1 We turn now to the first issue raised by the plaintiffs in this appeal. That issue is whether the failure of the defendant Buss to pay a fee to the McHenry County Soil & Water Conservation District caused the rezoning of their land to be void. In support of their contention the plaintiffs rely upon sections 22.02a and 22.09 of the Soil and Water Conservation Districts Act (Ill. Rev. Stat. 1977, ch. 5, pars. 127.2a and 127.9). These statutory provisions require that any person who petitions for an alteration of his zoning shall furnish a copy of his petition to the appropriate soil and water conservation district. The district is then given 30 days from the time it receives that petition to issue a written opinion to the agency with jurisdiction over the zoning. It is further provided that the district may charge fees to any person who makes a request for services or receives benefits rendered by the district. It is agreed that the defendants Buss did not pay any fees which may have been required by the McHenry County Soil and Water Conservation District at the time they submitted their petition on the property in question. The plaintiffs contend that the payment of a fee to the district is a condition precedent to any rezoning and its absence voids any subsequent rezoning or variation. We do not agree. We have carefully examined the acts cited and we fail to find any provisions therein for the voiding of any legislative acts whatsoever. Furthermore, section 22.02a, which requires the filing of a copy of the petition with the appropriate district, does not give the district a veto power over such petition. Rather, it allows the district sufficient time to analyze the consequences of the proposed change and permits it to file its opinion concerning the water control and soil conservation aspects of the petition with the appropriate rezoning authority. In sum, it gives the district a voice in the rezoning but not the power of censor. Thus, if the district refuses to analyze a petition because a fee has not been paid, it appears to us that the district is ignoring its duty to the public to report on the water and soil conditions which may arise from the proposed use. In addition, the benefit, if any, which would flow from any report by the district would, in our opinion, most probably flow to the public rather than to the petitioner. Therefore, we find the plaintiffs' argument in this regard is without merit.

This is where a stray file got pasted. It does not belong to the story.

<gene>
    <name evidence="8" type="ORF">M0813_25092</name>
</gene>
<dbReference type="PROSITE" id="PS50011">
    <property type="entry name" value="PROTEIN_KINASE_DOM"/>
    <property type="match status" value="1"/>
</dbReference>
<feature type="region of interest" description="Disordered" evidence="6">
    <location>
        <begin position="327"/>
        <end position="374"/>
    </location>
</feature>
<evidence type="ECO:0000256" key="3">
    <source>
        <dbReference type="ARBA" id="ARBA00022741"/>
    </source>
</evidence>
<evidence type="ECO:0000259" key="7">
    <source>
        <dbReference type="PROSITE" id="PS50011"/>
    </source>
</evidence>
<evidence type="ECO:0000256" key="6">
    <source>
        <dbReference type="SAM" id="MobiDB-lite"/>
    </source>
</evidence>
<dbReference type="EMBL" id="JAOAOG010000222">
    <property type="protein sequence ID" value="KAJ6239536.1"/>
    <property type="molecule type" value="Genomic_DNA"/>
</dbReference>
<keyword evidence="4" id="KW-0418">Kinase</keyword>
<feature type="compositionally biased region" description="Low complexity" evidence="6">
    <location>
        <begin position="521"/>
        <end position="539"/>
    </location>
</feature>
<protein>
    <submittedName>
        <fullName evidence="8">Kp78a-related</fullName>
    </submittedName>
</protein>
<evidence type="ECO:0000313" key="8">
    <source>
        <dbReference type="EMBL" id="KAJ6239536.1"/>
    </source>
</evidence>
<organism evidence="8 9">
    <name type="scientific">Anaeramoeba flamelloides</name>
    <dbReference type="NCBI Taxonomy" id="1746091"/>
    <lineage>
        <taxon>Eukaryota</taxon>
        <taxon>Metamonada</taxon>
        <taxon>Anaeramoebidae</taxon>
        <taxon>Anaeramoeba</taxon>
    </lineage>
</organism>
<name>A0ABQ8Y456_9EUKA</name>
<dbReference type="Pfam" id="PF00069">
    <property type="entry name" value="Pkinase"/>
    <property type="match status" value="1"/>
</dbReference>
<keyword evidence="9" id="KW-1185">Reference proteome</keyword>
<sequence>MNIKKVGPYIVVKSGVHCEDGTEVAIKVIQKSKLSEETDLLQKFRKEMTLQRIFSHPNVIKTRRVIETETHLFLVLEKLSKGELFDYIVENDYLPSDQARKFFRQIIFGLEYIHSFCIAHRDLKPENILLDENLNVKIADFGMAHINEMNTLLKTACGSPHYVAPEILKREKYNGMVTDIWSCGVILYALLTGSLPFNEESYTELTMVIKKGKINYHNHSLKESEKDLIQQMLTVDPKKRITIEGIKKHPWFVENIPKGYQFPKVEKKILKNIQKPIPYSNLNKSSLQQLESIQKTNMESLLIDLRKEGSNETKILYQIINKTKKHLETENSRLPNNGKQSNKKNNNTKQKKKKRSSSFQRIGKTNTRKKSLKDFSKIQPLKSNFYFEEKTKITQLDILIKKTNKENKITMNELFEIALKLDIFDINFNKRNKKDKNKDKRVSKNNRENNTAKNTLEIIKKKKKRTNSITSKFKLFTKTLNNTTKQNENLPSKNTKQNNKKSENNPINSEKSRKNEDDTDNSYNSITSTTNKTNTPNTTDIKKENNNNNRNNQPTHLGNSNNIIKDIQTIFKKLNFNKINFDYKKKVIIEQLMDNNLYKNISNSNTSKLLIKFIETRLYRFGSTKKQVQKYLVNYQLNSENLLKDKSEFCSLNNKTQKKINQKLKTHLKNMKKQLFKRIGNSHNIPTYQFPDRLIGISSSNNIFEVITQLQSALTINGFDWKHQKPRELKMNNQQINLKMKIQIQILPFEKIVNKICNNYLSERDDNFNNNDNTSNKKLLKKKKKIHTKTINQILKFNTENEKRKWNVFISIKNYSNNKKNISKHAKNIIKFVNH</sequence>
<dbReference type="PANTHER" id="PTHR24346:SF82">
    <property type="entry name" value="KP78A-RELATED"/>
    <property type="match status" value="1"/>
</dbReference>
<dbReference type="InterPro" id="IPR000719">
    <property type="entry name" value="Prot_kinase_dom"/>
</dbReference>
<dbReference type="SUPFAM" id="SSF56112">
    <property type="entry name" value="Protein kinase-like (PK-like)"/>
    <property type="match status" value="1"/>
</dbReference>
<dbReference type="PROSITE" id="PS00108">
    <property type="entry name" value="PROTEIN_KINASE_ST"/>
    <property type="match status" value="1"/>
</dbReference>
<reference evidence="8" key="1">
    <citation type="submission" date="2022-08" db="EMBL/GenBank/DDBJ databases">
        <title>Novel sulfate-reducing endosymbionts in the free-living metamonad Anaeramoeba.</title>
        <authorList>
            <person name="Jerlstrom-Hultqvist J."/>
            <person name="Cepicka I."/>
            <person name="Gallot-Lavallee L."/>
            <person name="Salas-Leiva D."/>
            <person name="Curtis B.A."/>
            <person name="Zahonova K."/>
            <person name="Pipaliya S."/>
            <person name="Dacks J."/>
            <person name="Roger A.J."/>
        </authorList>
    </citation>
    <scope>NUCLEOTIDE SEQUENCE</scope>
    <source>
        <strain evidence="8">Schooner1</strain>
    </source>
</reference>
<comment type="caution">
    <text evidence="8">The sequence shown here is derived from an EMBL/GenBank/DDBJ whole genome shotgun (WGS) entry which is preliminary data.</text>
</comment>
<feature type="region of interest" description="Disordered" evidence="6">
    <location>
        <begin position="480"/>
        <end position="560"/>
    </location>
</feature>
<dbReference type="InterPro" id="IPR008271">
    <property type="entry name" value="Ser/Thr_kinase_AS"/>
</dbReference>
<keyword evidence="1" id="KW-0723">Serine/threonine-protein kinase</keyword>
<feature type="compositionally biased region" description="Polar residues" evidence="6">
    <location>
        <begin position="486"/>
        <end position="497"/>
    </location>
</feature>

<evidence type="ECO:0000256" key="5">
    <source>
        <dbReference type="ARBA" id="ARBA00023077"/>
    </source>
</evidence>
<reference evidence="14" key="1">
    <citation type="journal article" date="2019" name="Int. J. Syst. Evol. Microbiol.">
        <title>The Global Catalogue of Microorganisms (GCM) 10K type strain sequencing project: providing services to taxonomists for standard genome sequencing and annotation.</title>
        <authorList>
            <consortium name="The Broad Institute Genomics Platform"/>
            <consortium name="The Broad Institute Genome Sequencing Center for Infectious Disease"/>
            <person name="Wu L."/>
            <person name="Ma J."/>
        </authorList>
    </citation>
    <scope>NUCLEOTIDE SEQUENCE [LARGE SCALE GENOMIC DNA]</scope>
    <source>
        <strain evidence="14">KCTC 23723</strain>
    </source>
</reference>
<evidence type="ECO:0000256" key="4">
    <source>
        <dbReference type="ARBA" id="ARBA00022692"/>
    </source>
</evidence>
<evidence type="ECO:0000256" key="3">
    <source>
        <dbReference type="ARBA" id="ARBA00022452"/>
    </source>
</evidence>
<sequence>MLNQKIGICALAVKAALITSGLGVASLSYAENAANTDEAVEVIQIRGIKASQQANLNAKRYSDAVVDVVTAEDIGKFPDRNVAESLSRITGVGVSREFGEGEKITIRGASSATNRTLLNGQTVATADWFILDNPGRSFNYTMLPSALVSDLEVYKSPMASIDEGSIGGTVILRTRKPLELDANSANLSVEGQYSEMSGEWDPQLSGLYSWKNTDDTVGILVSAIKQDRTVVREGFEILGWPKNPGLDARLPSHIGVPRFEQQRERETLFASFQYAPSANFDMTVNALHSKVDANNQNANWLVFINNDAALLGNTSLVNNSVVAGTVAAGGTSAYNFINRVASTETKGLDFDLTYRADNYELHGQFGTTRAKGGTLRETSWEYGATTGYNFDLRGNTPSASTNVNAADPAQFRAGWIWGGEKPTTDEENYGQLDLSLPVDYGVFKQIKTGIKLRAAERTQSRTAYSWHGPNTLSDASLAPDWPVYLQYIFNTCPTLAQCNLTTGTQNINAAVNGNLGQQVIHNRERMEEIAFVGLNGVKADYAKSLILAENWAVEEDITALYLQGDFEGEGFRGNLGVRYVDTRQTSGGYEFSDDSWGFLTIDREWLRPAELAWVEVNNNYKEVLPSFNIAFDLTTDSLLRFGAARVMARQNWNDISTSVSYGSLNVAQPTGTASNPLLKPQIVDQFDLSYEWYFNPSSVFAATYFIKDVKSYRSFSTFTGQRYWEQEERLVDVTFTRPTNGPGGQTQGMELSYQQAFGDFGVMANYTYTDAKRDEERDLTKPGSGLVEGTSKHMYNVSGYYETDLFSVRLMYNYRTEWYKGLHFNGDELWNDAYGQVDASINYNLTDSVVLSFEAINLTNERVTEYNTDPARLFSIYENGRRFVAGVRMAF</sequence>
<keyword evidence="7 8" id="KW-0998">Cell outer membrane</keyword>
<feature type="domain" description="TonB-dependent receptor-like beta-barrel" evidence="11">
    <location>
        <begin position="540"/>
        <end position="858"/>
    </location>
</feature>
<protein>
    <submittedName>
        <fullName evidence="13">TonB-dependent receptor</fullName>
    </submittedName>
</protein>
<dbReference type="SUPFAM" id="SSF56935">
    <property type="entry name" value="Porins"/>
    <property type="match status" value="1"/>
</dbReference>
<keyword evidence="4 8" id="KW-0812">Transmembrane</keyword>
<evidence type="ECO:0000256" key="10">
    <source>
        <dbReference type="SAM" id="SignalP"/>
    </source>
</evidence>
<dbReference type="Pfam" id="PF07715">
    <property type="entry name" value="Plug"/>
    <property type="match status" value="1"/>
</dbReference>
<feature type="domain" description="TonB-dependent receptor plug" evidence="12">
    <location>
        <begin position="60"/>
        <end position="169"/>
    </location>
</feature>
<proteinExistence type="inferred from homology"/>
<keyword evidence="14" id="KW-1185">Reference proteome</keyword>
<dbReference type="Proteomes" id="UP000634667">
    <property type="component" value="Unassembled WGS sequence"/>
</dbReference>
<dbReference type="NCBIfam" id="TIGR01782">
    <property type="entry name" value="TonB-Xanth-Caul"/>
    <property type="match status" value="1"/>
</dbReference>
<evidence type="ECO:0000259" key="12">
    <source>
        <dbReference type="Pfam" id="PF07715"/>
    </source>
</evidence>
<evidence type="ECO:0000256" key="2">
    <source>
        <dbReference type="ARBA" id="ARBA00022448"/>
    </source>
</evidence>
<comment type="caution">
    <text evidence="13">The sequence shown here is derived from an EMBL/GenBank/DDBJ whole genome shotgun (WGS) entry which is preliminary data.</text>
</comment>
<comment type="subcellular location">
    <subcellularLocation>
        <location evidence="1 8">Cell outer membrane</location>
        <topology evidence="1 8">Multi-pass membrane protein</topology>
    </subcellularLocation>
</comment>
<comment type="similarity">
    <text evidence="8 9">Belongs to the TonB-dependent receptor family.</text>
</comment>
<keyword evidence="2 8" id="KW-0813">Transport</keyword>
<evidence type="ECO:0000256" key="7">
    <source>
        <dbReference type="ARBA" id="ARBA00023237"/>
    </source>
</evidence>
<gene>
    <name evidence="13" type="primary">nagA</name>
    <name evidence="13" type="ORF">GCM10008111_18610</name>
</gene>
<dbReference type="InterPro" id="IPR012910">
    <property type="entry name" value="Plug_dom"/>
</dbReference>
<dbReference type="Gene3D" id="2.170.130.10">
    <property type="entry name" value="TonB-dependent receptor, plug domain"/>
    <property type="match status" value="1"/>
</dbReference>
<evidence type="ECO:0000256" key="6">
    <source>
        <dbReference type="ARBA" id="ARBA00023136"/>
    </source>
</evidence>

2 We now turn to the general contentions of the plaintiffs that various errors were committed by the trial court in its rulings upon the admission or refusal to admit evidence at trial. Although the plaintiffs list four alleged errors and cite their location in the record, their brief is totally devoid of any support for any contention of error with regard to these evidentiary rulings. It is not the role nor the duty of this court to support vague and general contentions of error made by an appellant. We, therefore, refuse to consider these particular contentions made by the plaintiffs.
3 The next issue is whether the trial court properly denied the plaintiffs' petition for change of venue filed under section 1(2) of the venue act (Ill. Rev. Stat. 1977, ch. 110, par. 501(2)). In support of their argument the plaintiffs contend that they filed a verified petition requesting that the court transfer this matter out of the county or to a circuit judge from another county, as allowed by section 2 of the venue act. They go on to state that the law in Illinois is well settled that when the requirements of the venue act are met, the right to change of venue is absolute. The defendants have countered by pointing out that the plaintiffs failed to accompany their verified petition with the affidavits of two other reputable persons resident in the county in support of the allegations in the petition as required by section 4 of the venue act. We have reviewed that particular section and find that without question the plaintiffs have failed to meet those requirements. Accordingly the contentions of the plaintiffs that the matter should be reversed and remanded for retrial are without merit.
4 The fourth area raised by the plaintiffs is whether the procedure used by the city council and approving the rezoning and variation ordinance in question was unauthorized and improper and that, therefore, the ordinance is void. Under this broad contention the plaintiffs first point to the provision of the city of McHenry Zoning Ordinance which provides that a petitioner must publish a notice of his petition and that the notice shall contain:
"* * * a simple description of the property as to area and location, of such nature as to enable the ordinary reader to accurately locate such parcel. This description shall be in addition to the required metes and bounds of the lot and block description."
The plaintiffs contend that the notices published in the McHenry Plain-dealer were insufficient and inaccurate because the simple description of the property in question differed by a number of feet from the plat of survey which was later filed with the city council. We have examined the notices which were published in this matter and are of the opinion that the plaintiffs are incorrect. The sole guideline stated in the ordinance is that the simple description must enable the ordinary reader to locate the property. That there may be a variation of a number of feet between the accurate survey of the land and the general description does not, in our opinion, create invalidity sufficient to void the effect of the subsequent ordinance. We thus reject this contention of the plaintiffs.